Systems and methods using one time pads during the exchange of cryptographic material

- Protected Mobility, LLC

A solution that enables the exchange of information in a secure manner over an insecure text messaging infrastructure provides part of the exchange as cryptographic material to be used to secure subsequent communications. The exchange of the cryptographic material is protected from malicious and nefarious parties. Systems and methods for the exchange of cryptographic material enable the parties involved in the exchange to have confidence that the material received was communicated from the originating party. Once the cryptographic material is successfully exchanged between cooperating peers, it can be used by smartphones, tablets, feature phones, or special purpose machine to machine devices for private communications, such as command and control, location services, etc. over insecure voice or data communication paths, such as SMS.

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This patent application claims priority from and is a Continuation in Part of U.S. patent application Ser. No. 12/940,213 filed Nov. 5, 2010, which in turn claims priority from provisional application No. 61/351,979 filed Jun. 7, 2010. The entirety of each of these patent applications is incorporated herein by reference in its entirety.

This application is also related to and claims the benefit of priority from the following provisional applications, the entirety of each of these patent applications is incorporated herein by reference:

    • U.S. Provisional Patent Application No. 61/556,652 filed Nov. 7, 2011 entitled “Systems And Methods Using One Time Pads During The Exchange Of Cryptographic Material” and counterpart non-provisional application Ser. No. 13/670,994 filed Nov. 7, 2012;
    • U.S. Provisional Patent Application No. 61/556,635 filed Nov. 7, 2011 entitled “Secure Messaging” and counterpart non-provisional application Ser. No. 13/670,925 filed Nov. 7, 2012;
    • U.S. Provisional Patent Application No. 61/556,734 filed Nov. 7, 2011 entitled “Systems And Methods Enabling A Short Message Service Gateway Via Cloud Computing Services” and U.S. Provisional Patent Application No. 61/562,314 filed Nov. 21, 2011 entitled “Systems And Methods Enabling A Short Message Service Gateway Via Cloud Computing Services” and counterpart non-provisional application Ser. No. 13/671,054 filed Nov. 7, 2012; and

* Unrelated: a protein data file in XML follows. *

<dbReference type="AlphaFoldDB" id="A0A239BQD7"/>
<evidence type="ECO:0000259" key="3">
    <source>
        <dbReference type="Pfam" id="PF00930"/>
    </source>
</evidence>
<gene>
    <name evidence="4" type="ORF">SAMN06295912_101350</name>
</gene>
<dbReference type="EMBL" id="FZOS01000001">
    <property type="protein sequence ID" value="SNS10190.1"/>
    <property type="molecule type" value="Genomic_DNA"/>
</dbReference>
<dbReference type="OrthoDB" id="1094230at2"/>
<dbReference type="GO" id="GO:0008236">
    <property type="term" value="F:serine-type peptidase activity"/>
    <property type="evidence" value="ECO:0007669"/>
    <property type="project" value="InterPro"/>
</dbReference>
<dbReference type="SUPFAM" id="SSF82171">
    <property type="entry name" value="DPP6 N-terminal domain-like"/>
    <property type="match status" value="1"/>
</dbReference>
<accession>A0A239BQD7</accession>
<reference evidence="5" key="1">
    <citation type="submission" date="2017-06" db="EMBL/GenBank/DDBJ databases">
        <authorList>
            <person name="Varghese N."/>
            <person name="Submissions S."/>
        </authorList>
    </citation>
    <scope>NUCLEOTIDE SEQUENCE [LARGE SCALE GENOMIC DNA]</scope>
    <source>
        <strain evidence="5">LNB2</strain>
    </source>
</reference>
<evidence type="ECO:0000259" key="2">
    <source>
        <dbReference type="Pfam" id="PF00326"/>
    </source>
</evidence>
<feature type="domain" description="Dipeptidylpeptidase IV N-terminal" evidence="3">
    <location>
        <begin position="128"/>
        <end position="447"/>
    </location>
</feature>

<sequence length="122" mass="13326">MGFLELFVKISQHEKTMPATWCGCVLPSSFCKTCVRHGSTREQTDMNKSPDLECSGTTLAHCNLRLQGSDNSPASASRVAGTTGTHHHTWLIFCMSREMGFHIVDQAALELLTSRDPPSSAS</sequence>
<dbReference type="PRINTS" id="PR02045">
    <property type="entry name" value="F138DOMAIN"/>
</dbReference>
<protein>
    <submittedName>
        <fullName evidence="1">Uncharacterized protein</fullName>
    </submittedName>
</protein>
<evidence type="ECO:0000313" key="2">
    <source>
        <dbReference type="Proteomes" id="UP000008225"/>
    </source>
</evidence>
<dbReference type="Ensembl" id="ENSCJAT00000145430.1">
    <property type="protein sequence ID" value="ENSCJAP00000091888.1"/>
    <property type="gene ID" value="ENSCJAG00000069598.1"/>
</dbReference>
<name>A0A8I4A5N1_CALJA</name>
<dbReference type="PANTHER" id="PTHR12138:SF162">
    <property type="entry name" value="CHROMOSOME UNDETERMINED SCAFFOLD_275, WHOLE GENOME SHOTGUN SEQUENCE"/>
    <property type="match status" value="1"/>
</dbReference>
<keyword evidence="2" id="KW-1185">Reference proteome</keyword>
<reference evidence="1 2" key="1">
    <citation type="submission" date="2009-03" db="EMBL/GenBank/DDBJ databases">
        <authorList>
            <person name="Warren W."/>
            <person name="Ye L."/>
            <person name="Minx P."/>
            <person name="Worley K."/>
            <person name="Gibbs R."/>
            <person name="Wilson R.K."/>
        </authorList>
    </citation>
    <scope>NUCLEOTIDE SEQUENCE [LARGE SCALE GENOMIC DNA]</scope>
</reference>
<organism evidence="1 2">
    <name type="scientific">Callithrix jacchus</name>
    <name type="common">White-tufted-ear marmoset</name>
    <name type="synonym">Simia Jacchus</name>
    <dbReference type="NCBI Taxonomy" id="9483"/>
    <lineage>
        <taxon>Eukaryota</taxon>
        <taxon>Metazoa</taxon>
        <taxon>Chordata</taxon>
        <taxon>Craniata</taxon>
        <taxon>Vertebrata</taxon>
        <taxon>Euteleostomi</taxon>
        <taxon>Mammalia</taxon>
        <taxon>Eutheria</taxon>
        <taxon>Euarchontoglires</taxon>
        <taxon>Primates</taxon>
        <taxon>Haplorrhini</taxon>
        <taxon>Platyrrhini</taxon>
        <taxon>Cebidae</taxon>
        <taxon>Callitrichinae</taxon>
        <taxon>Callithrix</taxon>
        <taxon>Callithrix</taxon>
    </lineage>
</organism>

• U.S. Provisional Patent Application No. 61/557,598 filed Nov. 9, 2011 entitled “Systems And Methods For Enabling Secure Messaging, Command, And Control Of Remote Devices, Communicated VIA A Short Message Service Or Other Message Oriented Communications Mediums” and counterpart non-provisional application Ser. No. 13/671,026 filed Nov. 7, 2012.




The technology herein relates to exchange of cryptographic material, and more particularly to methods and systems used to secure the exchange of cryptographic material between cooperating peers.


One of the many problems with the exchange of cryptographic material is ensuring its authenticity. To date, many systems have been devised to enable two peer devices to exchange credentials in an authenticate fashion. This includes the use of X.509 certificates that are associated with a certificate authority. Other methods such as a Short Authentication String (SAS) have been devised by the Pretty Good Privacy (PGP) efforts. Such traditional methods have shortcomings whether it be in terms of complexity or fragility against malicious attacks.

For example, suppose that two peer systems wish to securely exchange message-oriented data across unsecure voice and/or data communications paths. Based on the use of public key cryptography, the at least two peers exchange public keys in an authenticated manner. Traditionally this is done using additional infrastructure and/or at least one trusted third party (e.g., a certifying authority) that can vouch for the veracity of each of the public keys to prevent spoofing. This additional infrastructure or service can be cumbersome to setup and use, and can also be expensive to maintain.